HICO docked at ISS


& camera

HICO in static mode

Arnone et al., (2009) HICO for NASA Gulf Workshop

HICO Viewing Slit




Spectral Range

380 to 960 nm

All water-penetrating wavelengths plus Near Infrared for atmospheric correction

Spectral Channel Width

5.7 nm

Sufficient to resolve spectral features

Number of Spectral



Derived from Spectral Range and

Spectral Channel Width

Signal-to-Noise Ratio

for water-penetrating


> 200 to 1

for 5% albedo scene

(10 nm spectral binning)‏

Provides adequate Signal to Noise Ratio after atmospheric removal

Polarization Sensitivity

< 5%

Sensor response to be insensitive to polarization of light from scene

Ground Sample Distance at Nadir

~100 meters

Adequate for scale of selected coastal ocean features

Scene Size

~50 x 200 km

Large enough to capture the scale of coastal dynamics

Cross-track pointing

+45 to -30 deg

To increase scene access frequency

Scenes per orbit

1 maximum

Data volume and transmission constraints

Arnone et al., (2009) HICO for NASA Gulf Workshop

Program Implementation

Collected HICO images from 2010-2012 from coastal and estuarine waters along northeastern Gulf of Mexico (specifically NW Florida)

Collected in situ hyperspectraldata and water quality samples from these waters concurrent with ISS overflights via autonomous underwater vehicles and small boat surveys

Choctowhatchee Bay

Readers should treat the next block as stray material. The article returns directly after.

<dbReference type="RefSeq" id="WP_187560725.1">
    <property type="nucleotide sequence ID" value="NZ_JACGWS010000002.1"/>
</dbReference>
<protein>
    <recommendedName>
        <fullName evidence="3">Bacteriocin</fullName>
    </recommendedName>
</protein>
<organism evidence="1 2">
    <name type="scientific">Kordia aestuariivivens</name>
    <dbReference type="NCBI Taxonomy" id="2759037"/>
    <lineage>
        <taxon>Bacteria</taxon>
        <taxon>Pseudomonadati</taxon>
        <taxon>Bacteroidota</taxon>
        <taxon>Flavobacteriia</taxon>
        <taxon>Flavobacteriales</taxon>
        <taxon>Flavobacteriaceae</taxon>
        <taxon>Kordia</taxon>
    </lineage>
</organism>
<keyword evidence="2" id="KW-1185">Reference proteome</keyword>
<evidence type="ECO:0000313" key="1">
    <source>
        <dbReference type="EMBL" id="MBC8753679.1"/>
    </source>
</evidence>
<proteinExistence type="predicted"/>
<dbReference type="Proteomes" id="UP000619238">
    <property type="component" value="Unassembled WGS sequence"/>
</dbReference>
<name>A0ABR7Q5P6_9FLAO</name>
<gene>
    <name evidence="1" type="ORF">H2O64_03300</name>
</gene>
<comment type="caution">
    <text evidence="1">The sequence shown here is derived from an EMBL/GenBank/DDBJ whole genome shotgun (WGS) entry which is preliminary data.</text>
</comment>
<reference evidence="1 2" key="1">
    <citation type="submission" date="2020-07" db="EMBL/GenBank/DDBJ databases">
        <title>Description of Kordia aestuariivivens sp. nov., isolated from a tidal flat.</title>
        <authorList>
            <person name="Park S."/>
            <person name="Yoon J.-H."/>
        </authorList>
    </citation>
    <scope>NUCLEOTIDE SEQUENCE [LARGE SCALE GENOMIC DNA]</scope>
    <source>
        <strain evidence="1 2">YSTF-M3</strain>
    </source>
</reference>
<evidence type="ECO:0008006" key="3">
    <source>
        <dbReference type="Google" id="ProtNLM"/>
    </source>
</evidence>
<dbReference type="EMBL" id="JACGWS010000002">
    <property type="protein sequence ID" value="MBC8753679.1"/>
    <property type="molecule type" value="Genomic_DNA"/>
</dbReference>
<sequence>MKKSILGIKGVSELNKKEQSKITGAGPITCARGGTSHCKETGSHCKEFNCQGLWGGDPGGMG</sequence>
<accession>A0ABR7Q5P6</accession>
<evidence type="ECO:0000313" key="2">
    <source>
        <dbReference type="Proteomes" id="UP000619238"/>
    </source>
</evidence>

Pensacola Bay

St. Andrew Bay

St. Joseph Bay

Optical Components of a Coastal Scene

Multiple light paths

  • Scattering due to:
    • atmosphere
    • aerosols
    • water surface
    • suspended particles
    • bottom
  • Absorption due to:
    • atmosphere
    • aerosols
    • suspended particles
    • dissolved matter
Step 1

Open HICO Level 1b Image with calibrated TOA

at-sensor radiances

HICO Image Processing

Step 2

Recover true at-sensor radiance values

Step 3

Sun glint correction

Step 4

Offshore pixel subtraction

Step 5

Convert from W/m2/um/sr to uW/cm2/nm/sr

Determine Mean Solar Irradiance (F0)

Step 6

Convert at-sensor Radiance to Reflectance

Determine diffuse transmittance from sun to pixel (t0)

Step 7

Convert at-sensor Radiance to Remote sensing Reflectance

Create GLT + Geolocated + Warped Images

Steps 8 - 9

Cloud removal (if needed)

Clip estuary shapefile to Warped image

Step 10

Export clipped Rrs data to EXCEL

Step 11



Processing done with Excelis VIS ENVI 4.7 software




Step 1: Level 1b calibrated radiance

Step 3:Seabed corrected radiance (W/m2/um/sr)

Step 5:Offshore pixel subtraction (W/m2/um/sr)

Step 7: Remotely sensed Reflectance (1/sr)


49 HICO images covering the period March 2010 – May 2012 from four estuaries along the Florida Panhandle area have been processed for chlorophyll a concentration and colored dissolved organic matter absorption (CDOM) using algorithms developed from in situ spectral and water data.

To date, the regional and local distribution of chlorophyll a and CDOM absorption in these images have been field validated and are statistically significant. Future activities will include field validation of algorithms for water clarity, suspended sediments concentration, light attenuation and salinity.

The HICO-derived water quality data have been uploaded to a internal EPA HICO website for review and use by the EPA Office of Water.

A prototype mobile application has been completed.